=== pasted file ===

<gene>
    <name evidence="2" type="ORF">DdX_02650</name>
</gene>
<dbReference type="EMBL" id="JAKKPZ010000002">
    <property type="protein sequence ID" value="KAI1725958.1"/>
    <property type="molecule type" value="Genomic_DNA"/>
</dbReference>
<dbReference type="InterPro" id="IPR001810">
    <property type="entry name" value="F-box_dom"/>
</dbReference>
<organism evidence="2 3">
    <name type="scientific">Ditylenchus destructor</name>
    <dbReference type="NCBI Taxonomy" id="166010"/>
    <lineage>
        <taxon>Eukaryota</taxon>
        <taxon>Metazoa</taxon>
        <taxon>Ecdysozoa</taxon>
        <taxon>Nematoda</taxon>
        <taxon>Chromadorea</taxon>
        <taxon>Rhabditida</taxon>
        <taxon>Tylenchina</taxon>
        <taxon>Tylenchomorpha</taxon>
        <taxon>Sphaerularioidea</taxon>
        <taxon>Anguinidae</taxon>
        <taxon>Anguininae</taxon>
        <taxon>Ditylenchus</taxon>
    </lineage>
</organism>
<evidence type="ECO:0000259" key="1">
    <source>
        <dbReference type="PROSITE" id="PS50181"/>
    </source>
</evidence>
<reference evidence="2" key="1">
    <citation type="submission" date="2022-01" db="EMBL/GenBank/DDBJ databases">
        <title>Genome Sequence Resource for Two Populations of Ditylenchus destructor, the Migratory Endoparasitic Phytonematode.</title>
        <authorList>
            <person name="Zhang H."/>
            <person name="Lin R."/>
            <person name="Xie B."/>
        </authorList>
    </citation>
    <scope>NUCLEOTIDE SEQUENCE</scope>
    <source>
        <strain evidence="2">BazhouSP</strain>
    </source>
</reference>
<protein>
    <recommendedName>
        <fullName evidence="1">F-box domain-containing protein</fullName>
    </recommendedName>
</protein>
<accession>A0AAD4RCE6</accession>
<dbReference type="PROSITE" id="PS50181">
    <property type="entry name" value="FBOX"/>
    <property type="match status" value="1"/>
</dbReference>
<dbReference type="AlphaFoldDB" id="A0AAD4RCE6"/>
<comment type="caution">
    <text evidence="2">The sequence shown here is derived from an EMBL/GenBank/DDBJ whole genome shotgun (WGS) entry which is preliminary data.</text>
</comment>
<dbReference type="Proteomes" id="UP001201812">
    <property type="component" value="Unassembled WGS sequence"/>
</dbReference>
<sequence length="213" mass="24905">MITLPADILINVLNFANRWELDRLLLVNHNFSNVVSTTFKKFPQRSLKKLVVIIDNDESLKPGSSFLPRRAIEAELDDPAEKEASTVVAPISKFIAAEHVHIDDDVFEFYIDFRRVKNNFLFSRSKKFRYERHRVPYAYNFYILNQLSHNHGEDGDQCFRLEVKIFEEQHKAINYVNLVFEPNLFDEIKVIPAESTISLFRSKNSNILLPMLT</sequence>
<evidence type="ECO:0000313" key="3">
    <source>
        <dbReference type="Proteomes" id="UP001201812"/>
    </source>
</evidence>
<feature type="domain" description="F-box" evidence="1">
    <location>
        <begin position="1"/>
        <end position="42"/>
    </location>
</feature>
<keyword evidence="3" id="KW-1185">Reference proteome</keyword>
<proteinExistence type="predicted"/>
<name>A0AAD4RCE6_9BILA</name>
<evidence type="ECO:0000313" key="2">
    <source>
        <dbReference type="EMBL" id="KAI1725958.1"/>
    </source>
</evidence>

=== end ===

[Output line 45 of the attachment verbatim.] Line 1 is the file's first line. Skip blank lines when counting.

        <strain evidence="2">BazhouSP</strain>